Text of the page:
Dan ROBERTS ’73, m ’23

Roberts is writing a new chapter in his Clemson story by pursuing graduate degrees a half-century after his bachelor’s 

In May of 2023, Dan Roberts collected a master’s degree from Clemson — exactly 50 years to the day after receiving his bachelor’s degree from the University. And the 72-year-old grandfather of six isn’t done yet.

Roberts plans to stay at Clemson for a few more years to pursue a Ph.D. in human-centered computing.

“Coming back and being involved with and contributing to Clemson was a life goal,” he says. “I spent a career doing application and software development and traveled a lot. But I said when that slows down and my kids are grown, I want to work for or get involved with Clemson.”

Roberts’ first Clemson graduation was on May 11, 1973, when he received a Bachelor of Science in mathematics with a concentration in management science. This year, he received his Master of Science in computer science after making straight A’s in his classes.

Between those degrees, Roberts built a career designing cutting-edge software applications for major businesses on a global scale, giving him a front-row seat to the rise of the information age. In his time, computers have gone from mainframes that run on punch cards to pocket-size phones that can connect with the world at the touch of a screen.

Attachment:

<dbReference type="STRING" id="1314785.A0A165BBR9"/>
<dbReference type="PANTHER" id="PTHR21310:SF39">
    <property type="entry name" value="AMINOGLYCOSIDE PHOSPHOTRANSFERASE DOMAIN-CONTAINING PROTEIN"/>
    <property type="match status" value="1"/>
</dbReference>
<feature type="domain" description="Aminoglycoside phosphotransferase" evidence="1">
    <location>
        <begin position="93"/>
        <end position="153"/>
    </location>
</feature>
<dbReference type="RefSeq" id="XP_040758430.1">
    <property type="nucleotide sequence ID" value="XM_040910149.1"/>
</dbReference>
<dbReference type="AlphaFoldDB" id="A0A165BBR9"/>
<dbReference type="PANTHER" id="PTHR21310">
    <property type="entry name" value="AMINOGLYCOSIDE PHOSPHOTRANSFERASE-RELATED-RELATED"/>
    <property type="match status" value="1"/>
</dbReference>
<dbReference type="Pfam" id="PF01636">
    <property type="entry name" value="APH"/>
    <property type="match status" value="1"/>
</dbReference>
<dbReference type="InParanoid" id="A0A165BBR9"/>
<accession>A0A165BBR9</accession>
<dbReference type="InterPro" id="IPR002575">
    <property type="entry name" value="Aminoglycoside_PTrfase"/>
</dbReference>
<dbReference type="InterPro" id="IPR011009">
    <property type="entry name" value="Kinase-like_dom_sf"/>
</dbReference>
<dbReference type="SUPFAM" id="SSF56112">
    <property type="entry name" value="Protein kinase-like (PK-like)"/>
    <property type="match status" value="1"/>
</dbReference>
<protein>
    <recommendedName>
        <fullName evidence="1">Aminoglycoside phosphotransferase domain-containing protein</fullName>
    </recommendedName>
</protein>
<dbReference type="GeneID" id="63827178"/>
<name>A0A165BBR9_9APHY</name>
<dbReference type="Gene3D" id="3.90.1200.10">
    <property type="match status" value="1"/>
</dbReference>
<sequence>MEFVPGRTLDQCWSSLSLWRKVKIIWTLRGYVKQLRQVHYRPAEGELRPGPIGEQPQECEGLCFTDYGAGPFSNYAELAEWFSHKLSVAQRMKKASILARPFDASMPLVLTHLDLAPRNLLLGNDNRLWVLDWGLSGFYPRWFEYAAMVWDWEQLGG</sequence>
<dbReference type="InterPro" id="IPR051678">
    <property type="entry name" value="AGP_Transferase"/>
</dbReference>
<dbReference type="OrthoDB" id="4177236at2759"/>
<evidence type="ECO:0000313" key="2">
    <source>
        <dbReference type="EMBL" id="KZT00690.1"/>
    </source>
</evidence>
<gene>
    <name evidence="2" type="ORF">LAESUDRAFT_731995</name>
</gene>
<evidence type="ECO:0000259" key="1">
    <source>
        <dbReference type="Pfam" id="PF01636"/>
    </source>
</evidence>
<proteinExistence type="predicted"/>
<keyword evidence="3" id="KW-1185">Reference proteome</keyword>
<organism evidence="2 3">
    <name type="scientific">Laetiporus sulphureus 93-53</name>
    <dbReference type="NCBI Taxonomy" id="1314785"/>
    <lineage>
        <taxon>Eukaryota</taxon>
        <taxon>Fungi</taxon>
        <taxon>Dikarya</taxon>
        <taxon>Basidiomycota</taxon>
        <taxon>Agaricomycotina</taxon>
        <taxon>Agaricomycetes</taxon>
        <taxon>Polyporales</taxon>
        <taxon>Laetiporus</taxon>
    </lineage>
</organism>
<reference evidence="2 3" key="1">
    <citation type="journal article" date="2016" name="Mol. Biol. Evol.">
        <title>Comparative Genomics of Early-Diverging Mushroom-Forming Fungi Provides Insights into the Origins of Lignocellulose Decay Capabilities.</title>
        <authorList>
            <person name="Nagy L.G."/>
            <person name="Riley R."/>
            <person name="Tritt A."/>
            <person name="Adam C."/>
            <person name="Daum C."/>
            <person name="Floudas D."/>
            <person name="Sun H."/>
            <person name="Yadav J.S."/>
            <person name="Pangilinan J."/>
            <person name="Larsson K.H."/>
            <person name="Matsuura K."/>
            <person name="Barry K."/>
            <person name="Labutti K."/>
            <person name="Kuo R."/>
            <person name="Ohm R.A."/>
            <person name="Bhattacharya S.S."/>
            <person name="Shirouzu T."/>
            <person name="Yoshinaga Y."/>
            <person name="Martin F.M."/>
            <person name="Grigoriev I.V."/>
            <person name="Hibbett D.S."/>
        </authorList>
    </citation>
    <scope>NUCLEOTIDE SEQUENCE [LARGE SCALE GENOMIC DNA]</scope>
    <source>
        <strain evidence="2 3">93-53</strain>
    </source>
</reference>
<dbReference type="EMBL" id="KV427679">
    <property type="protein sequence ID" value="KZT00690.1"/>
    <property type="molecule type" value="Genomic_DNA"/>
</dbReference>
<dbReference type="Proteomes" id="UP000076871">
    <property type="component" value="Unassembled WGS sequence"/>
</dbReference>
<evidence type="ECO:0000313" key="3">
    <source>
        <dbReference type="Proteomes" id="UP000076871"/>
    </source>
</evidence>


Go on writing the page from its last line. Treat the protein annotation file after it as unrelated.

As a Clemson student, Roberts says it felt weird at times to walk into classes where he was old enough to be the professor’s father and most students’ grandfather but that he ended up making friends and also joined the HATlab, which is co-directed by Kelly Caine and Bart Knijnenburg, both associate professors of human-centered computing.

“I’m inspired!” Caine says. “I learn more from him every time I talk to him. One thing I learned is that if you stay connected and you stay involved, you can do more than anybody might expect. I look forward to the research he does for his Ph.D.”

When Roberts first decided to return to Clemson, he started with the Institute for Engaged Aging, where he worked on a memory and cognition research project. That research inspired him to apply to graduate school. For his Ph.D., Roberts’ adviser is Brygg Ullmer, chair of the Human-Centered Computing Division, and he plans to research how technology such as smart homes and wearable devices can help keep older people socially engaged — which he has prioritized in his own life.

Although Roberts had opportunities to move over the years, he chose to stay in the Greenville, South Carolina, area, where volunteer activities have put him at the heart of civic life. As a volunteer for conservation nonprofit Upstate Forever, he has helped upgrade the organization’s computer system and served as volunteer coordinator, helping match volunteers with projects. 

“He is totally selfless,” says Brad Wyche, founder and senior adviser of Upstate Forever. “He is always looking for ways to help people and organizations. He has a heart of gold and just wants to help in any way he can.”

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